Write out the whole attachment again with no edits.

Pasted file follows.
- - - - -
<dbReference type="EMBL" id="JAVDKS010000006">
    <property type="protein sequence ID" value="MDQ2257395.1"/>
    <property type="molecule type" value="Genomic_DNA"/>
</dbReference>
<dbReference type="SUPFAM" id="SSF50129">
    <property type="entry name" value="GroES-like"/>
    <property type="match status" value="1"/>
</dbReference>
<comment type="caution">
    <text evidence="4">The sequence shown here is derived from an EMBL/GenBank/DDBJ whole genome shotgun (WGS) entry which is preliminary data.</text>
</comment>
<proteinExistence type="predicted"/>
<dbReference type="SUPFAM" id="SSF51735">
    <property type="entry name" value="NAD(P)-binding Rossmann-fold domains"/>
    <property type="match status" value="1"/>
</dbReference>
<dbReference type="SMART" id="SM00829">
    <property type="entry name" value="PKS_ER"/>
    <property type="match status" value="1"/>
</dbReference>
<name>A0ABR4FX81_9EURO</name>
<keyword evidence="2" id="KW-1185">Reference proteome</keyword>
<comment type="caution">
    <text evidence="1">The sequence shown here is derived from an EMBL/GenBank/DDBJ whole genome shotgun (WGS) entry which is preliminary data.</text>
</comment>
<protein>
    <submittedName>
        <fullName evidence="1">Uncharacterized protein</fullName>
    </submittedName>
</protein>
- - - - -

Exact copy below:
<dbReference type="EMBL" id="JAVDKS010000006">
    <property type="protein sequence ID" value="MDQ2257395.1"/>
    <property type="molecule type" value="Genomic_DNA"/>
</dbReference>
<dbReference type="SUPFAM" id="SSF50129">
    <property type="entry name" value="GroES-like"/>
    <property type="match status" value="1"/>
</dbReference>
<comment type="caution">
    <text evidence="4">The sequence shown here is derived from an EMBL/GenBank/DDBJ whole genome shotgun (WGS) entry which is preliminary data.</text>
</comment>
<proteinExistence type="predicted"/>
<dbReference type="SUPFAM" id="SSF51735">
    <property type="entry name" value="NAD(P)-binding Rossmann-fold domains"/>
    <property type="match status" value="1"/>
</dbReference>
<dbReference type="SMART" id="SM00829">
    <property type="entry name" value="PKS_ER"/>
    <property type="match status" value="1"/>
</dbReference>
<name>A0ABR4FX81_9EURO</name>
<keyword evidence="2" id="KW-1185">Reference proteome</keyword>
<comment type="caution">
    <text evidence="1">The sequence shown here is derived from an EMBL/GenBank/DDBJ whole genome shotgun (WGS) entry which is preliminary data.</text>
</comment>
<protein>
    <submittedName>
        <fullName evidence="1">Uncharacterized protein</fullName>
    </submittedName>
</protein>